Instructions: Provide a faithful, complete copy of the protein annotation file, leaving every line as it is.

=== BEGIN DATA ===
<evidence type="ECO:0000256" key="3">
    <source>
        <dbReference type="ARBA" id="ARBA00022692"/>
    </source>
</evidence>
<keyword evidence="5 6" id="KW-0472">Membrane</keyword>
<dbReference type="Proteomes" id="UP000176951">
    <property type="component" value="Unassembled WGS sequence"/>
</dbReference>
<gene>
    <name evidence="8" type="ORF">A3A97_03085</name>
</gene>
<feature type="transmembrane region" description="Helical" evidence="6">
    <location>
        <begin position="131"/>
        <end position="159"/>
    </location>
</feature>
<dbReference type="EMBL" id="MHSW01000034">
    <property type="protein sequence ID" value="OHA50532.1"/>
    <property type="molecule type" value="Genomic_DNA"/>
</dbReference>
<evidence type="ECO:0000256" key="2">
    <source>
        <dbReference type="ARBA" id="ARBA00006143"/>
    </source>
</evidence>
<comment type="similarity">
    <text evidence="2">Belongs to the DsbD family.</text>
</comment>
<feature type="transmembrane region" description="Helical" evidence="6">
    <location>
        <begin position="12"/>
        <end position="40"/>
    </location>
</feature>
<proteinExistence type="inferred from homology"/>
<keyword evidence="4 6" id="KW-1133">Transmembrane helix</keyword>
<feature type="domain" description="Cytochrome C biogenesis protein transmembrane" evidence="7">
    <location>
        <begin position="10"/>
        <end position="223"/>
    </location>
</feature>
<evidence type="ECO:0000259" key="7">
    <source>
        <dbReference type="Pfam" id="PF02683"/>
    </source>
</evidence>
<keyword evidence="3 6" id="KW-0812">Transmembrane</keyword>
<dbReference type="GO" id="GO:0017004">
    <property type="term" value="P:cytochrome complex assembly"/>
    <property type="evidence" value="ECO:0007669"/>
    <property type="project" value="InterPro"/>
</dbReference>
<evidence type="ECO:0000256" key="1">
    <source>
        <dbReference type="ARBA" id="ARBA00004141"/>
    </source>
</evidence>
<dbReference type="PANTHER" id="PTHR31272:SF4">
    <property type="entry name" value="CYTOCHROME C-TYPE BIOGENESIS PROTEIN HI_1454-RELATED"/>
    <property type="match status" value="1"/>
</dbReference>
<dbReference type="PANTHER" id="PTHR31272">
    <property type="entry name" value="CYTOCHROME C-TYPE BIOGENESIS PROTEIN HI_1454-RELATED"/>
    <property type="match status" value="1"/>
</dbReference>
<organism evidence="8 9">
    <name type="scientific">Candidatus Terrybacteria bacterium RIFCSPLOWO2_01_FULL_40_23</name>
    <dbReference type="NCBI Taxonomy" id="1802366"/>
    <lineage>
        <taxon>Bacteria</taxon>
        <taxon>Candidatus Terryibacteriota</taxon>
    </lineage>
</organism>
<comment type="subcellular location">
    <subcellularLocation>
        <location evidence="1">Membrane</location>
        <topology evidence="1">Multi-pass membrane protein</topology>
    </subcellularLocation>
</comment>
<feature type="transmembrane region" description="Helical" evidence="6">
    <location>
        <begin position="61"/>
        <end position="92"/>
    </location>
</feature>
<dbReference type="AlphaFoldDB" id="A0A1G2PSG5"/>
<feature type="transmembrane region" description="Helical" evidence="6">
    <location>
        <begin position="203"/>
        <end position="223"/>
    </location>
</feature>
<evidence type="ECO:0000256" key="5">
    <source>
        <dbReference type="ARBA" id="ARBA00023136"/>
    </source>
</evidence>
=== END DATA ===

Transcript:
<evidence type="ECO:0000256" key="3">
    <source>
        <dbReference type="ARBA" id="ARBA00022692"/>
    </source>
</evidence>
<keyword evidence="5 6" id="KW-0472">Membrane</keyword>
<dbReference type="Proteomes" id="UP000176951">
    <property type="component" value="Unassembled WGS sequence"/>
</dbReference>
<gene>
    <name evidence="8" type="ORF">A3A97_03085</name>
</gene>
<feature type="transmembrane region" description="Helical" evidence="6">
    <location>
        <begin position="131"/>
        <end position="159"/>
    </location>
</feature>
<dbReference type="EMBL" id="MHSW01000034">
    <property type="protein sequence ID" value="OHA50532.1"/>
    <property type="molecule type" value="Genomic_DNA"/>
</dbReference>
<evidence type="ECO:0000256" key="2">
    <source>
        <dbReference type="ARBA" id="ARBA00006143"/>
    </source>
</evidence>
<comment type="similarity">
    <text evidence="2">Belongs to the DsbD family.</text>
</comment>
<feature type="transmembrane region" description="Helical" evidence="6">
    <location>
        <begin position="12"/>
        <end position="40"/>
    </location>
</feature>
<proteinExistence type="inferred from homology"/>
<keyword evidence="4 6" id="KW-1133">Transmembrane helix</keyword>
<feature type="domain" description="Cytochrome C biogenesis protein transmembrane" evidence="7">
    <location>
        <begin position="10"/>
        <end position="223"/>
    </location>
</feature>
<evidence type="ECO:0000259" key="7">
    <source>
        <dbReference type="Pfam" id="PF02683"/>
    </source>
</evidence>
<keyword evidence="3 6" id="KW-0812">Transmembrane</keyword>
<dbReference type="GO" id="GO:0017004">
    <property type="term" value="P:cytochrome complex assembly"/>
    <property type="evidence" value="ECO:0007669"/>
    <property type="project" value="InterPro"/>
</dbReference>
<evidence type="ECO:0000256" key="1">
    <source>
        <dbReference type="ARBA" id="ARBA00004141"/>
    </source>
</evidence>
<dbReference type="PANTHER" id="PTHR31272:SF4">
    <property type="entry name" value="CYTOCHROME C-TYPE BIOGENESIS PROTEIN HI_1454-RELATED"/>
    <property type="match status" value="1"/>
</dbReference>
<dbReference type="PANTHER" id="PTHR31272">
    <property type="entry name" value="CYTOCHROME C-TYPE BIOGENESIS PROTEIN HI_1454-RELATED"/>
    <property type="match status" value="1"/>
</dbReference>
<organism evidence="8 9">
    <name type="scientific">Candidatus Terrybacteria bacterium RIFCSPLOWO2_01_FULL_40_23</name>
    <dbReference type="NCBI Taxonomy" id="1802366"/>
    <lineage>
        <taxon>Bacteria</taxon>
        <taxon>Candidatus Terryibacteriota</taxon>
    </lineage>
</organism>
<comment type="subcellular location">
    <subcellularLocation>
        <location evidence="1">Membrane</location>
        <topology evidence="1">Multi-pass membrane protein</topology>
    </subcellularLocation>
</comment>
<feature type="transmembrane region" description="Helical" evidence="6">
    <location>
        <begin position="61"/>
        <end position="92"/>
    </location>
</feature>
<dbReference type="AlphaFoldDB" id="A0A1G2PSG5"/>
<feature type="transmembrane region" description="Helical" evidence="6">
    <location>
        <begin position="203"/>
        <end position="223"/>
    </location>
</feature>
<evidence type="ECO:0000256" key="5">
    <source>
        <dbReference type="ARBA" id="ARBA00023136"/>
    </source>
</evidence>